"We ain't TOUCHING sysinstall..."

Re:Because... (1)

eraser.cpp (711313) | more than 8 years ago | (#15291205)

I realize that the PC-BSD folks are trying to make the install simple for people who aren't computer enthusiasts, but for our crowd BSD is remarkably simple and quick to install. I build out BSD installs pretty frequently and it takes less than 5 minutes to create a working base install that will allow me to ssh into it.

Re:Because... (1)

muddyblooz (955382) | more than 8 years ago | (#15292195)

Yeah, I even got my kid sister to install it once to prove a point to a naysayer. BUT (hehe) go read the source for sysinstall and you'll see what I was snikkering about :-)

Not just Joe Sixpack (-1)

Anonymous Coward | more than 8 years ago | (#15289731)

I consider myself well-educated with computers but I've never taken the time and effort to quit Windows for Linux. If it's really easy, I'd probably do it.

Re:Not just Joe Sixpack (1)

muddyblooz (955382) | more than 8 years ago | (#15289750)

Yeah, yeah, you can quit anytime you want to, you just don't want to. Junkies, sheesh. It is easy if you're not a clueless Win-ders JUNKIE :-)

Re:Not just Joe Sixpack (0)

Anonymous Coward | more than 8 years ago | (#15289762)

BSD is not Linux. It is a seperate "Unix-like" operating system, and it does not use the Linux kernel.

Re:Not just Joe Sixpack (1)

rainman_104 (591178) | more than 8 years ago | (#15289842)

BSD is not Linux. It is a seperate "Unix-like" operating system

From the freebsd main page:


is derived from BSD, the version of UNIX® developed at the University of California, Berkeley.


AFAIK, FreeBSD is still Posix compliant and is a real unix, not a unix-like OS.

Re:Not just Joe Sixpack (1)

muddyblooz (955382) | more than 8 years ago | (#15289869)

Uhm, I dunno so much about "Posix compliant".

Not that it isn't Posix _compatible_ in a lot of areas, BSD is its own universe having been spun off from the Bell Labs nebula.

Re:Not just Joe Sixpack (0)

Anonymous Coward | more than 8 years ago | (#15290434)

Is any one operating system truly POSIX compliant?

didn't think so.

utility.

Re:Not just Joe Sixpack (0)

Anonymous Coward | more than 8 years ago | (#15291518)

I see where you are going with this but you have in fact confused your terminology. It is POSIX compliant, just not POSIX Conformant.

Re:Not just Joe Sixpack (1)

'nother poster (700681) | more than 8 years ago | (#15292249)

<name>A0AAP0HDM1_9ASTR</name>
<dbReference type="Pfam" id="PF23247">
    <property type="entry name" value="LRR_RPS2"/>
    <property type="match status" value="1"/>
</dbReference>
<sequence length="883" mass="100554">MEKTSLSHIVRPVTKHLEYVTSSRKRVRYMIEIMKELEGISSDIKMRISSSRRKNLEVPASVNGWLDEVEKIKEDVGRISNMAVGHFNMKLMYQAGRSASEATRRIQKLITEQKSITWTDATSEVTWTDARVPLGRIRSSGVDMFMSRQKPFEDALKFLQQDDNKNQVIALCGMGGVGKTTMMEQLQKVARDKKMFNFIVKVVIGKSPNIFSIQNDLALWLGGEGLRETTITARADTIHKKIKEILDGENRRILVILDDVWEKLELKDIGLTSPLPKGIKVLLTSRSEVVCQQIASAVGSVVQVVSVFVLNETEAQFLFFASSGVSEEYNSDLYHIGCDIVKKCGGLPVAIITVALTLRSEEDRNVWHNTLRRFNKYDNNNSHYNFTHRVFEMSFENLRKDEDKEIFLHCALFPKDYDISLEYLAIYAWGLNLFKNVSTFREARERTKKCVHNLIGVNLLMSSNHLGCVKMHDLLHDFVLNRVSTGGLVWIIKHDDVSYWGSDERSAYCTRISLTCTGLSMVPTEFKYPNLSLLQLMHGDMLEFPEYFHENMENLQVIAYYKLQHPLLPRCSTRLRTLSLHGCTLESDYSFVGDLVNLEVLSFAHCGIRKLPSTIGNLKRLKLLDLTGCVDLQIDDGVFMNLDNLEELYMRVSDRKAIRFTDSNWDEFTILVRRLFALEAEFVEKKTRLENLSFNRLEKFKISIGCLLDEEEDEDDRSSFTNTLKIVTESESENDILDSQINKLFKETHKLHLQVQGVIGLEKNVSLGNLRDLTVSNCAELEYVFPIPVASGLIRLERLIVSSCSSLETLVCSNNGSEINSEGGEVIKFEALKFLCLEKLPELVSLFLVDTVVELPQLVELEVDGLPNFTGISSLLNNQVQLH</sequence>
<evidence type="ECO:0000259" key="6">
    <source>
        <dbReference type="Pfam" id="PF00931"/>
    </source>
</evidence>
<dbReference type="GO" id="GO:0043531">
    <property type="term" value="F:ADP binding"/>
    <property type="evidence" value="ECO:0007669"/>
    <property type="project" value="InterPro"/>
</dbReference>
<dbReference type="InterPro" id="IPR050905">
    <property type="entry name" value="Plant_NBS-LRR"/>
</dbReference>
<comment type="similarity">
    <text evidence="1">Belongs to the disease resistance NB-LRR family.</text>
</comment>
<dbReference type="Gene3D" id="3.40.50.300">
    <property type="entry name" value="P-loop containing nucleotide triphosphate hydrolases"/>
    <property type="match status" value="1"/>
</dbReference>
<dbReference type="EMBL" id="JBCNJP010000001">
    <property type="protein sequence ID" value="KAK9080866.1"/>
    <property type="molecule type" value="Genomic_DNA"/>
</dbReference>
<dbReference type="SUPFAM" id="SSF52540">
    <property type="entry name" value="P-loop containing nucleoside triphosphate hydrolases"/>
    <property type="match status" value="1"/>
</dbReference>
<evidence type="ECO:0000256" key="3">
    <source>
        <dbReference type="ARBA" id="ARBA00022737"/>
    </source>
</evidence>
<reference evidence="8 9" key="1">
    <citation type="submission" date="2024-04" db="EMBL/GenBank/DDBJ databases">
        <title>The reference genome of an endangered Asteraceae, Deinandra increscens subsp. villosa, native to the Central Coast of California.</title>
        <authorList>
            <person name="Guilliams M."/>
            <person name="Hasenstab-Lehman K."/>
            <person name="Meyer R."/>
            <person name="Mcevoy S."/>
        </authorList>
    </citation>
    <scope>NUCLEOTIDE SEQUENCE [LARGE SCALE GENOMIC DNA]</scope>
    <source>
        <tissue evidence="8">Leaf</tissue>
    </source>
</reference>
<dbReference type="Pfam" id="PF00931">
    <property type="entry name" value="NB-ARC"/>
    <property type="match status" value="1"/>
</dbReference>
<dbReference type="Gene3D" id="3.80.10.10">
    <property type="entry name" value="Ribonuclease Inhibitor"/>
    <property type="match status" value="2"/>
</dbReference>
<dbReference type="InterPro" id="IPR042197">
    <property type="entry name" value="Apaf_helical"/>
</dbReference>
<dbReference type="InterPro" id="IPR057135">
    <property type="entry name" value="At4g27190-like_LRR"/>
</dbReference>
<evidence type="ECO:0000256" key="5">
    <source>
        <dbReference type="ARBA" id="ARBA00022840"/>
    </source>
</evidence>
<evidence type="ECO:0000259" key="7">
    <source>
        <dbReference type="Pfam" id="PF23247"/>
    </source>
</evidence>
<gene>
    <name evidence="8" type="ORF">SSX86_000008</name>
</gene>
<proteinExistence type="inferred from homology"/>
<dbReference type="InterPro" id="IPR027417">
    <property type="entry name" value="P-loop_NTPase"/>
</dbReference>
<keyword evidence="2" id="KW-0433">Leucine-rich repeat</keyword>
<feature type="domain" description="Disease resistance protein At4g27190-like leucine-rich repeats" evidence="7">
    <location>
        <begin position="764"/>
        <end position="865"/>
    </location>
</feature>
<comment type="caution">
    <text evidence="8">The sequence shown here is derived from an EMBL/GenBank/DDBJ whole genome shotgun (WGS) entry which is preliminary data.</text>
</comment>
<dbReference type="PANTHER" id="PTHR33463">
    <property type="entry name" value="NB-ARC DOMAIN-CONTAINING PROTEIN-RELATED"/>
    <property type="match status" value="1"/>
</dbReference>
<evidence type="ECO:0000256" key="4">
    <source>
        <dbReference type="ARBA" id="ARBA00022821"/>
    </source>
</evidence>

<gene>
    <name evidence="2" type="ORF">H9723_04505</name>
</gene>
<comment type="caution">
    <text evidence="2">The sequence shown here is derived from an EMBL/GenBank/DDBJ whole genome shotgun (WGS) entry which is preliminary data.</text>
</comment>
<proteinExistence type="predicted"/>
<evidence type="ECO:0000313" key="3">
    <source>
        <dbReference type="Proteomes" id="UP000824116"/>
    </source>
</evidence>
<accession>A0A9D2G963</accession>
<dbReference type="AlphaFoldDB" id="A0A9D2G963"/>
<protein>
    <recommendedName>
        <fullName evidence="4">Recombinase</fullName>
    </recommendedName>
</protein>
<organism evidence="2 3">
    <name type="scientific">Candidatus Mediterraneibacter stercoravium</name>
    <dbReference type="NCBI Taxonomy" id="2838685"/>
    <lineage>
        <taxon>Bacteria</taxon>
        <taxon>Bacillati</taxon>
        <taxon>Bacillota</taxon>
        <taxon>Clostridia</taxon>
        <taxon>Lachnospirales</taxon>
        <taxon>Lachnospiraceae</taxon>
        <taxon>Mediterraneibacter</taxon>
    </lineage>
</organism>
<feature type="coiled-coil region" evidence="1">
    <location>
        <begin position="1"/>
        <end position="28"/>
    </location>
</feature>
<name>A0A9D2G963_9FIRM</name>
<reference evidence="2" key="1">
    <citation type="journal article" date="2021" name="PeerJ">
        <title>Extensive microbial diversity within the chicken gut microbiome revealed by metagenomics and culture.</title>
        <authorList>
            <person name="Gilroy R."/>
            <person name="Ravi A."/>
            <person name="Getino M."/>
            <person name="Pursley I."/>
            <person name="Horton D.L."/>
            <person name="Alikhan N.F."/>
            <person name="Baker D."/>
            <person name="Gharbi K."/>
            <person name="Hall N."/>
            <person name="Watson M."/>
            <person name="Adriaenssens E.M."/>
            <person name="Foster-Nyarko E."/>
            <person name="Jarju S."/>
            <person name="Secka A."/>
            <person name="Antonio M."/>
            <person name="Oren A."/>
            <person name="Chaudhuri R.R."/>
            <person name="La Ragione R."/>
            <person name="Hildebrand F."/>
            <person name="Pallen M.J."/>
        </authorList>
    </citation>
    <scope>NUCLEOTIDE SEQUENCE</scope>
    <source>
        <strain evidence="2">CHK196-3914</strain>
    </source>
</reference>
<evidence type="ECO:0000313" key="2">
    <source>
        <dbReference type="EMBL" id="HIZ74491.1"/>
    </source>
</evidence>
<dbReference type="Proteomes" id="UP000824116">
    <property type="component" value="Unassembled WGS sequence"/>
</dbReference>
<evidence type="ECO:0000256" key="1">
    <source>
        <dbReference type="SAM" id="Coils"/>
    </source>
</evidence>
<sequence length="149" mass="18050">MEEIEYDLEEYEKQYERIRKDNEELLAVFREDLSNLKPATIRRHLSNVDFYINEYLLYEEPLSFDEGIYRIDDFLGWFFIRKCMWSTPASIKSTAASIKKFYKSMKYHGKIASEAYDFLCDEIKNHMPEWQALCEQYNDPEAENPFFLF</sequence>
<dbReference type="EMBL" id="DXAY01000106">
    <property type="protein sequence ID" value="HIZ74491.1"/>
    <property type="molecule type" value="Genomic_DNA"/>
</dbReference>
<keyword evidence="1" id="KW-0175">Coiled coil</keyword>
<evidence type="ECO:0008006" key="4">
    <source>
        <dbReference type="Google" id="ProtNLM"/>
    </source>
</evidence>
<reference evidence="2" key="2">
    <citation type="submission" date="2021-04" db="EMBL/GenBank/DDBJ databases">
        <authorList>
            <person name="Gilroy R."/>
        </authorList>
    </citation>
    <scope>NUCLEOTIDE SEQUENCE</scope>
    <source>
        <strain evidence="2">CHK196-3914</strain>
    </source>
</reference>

BSD, as the full name implies, was the Berkley version of Unix, not the Bell labs version. That said, I thought part of the official split between UC Berkley and Bell Labs was that Bell got the name Unix, so BSD, although derived from Unix, is not legally UNIX. It's BSD. Which is Unix, but can't legally be called Unix. Um, I'm confused now.

Re:Not just Joe Sixpack (0)

Anonymous Coward | more than 8 years ago | (#15290120)

is derived from BSD, the version of UNIX® developed at the University of California, Berkeley.

Ah, but let's not forget that the whole point of 4.4BSD-Lite was to remove all AT&T code, and FreeBSD stems from 4.4BSD-Lite.

So you could argue that the BSDs aren't really unix anymore, but no one cares.

Re:Not just Joe Sixpack (0)

Anonymous Coward | more than 8 years ago | (#15291302)

AFAIK, FreeBSD is still Posix compliant and is a real unix, not a unix-like OS.

Mmm, no. FreeBSD is not POSIX compliant - yet. You can check the status at The FreeBSD C99 & POSIX® Conformance Project [freebsd.org] .

To recap history: Early BSD was "true" UNIX but the definition has changed since then, back then all you needed was the look and feel (e.g. Coherent UNIX) or an AT&T codebase (like UNIXv6, BSD..). Now the Open Group owns the trademark and maintains the SUS spec (to clarify: SUS includes POSIX). To be UNIX - and call it UNIX - you need to conform to the spec. There is nothing "real" about UNIX per se, and you can't just point at a system and say "that is UNIX" unless, of cource, you happen to be pointing at a really, really old PDP11 machine running AT&T UNIX. Besides, BSD has always stood on it's own and is often favored instead of "real" unices, this applies even on technical merits and not just aestetics (BSD was often considered more elegant in it's design). In fact, lots of stuff in the SUS spec comes directly from BSD.

Thats the BSD vs. UNIX relationship in a nutshell. IMO it's OK to call FreeBSD (or even Linux) "a UNIX" as they have nearly everything you might expect from a certified system such as AIX or Solaris. Be careful though, mindlessly calling *BSD a UNIX will eventually draw out certain people who endlessly nitpick about it (that's not what I'm trying to do here though, I'm just trying to be informative and UNIX history is a hobby of mine).

Re:Not just Joe Sixpack (1)

Arker (91948) | more than 8 years ago | (#15291322)

It's 'genetic unix' - descended from the historic unix codebase. It's not Unix(tm) however - that requires certification from the Open Group, current holders of the trademark.

Re:Not just Joe Sixpack (3, Insightful)

eno2001 (527078) | more than 8 years ago | (#15290060)

OK... what's the correct procedure to clean up the registry when an errant program makes a mess of it? Especially after you attempt to uninstall. Or... what options are there to make Windows more flexible in a heterogenous environment without using SFU? Or... What is the single most important change you can make to your Windows installation to prevent or reduce the occurrence of spyware on your system (hint: it's not spyware removal tools)? Bonus points if you can do any or all of the above free of charge. Unless someone has the right answers to those questions I don't think they can say they know much about computers. I'm not attacking you BTW. I'm bringing up the questions to point out that there's always more to learn and that there isn't much point in getting into computers unless you're always learning something. With that said, Linux and the BSDs are much better learning tools for PCs than Windows. You learn a lot more about how the system works. And that knowledge is priceless.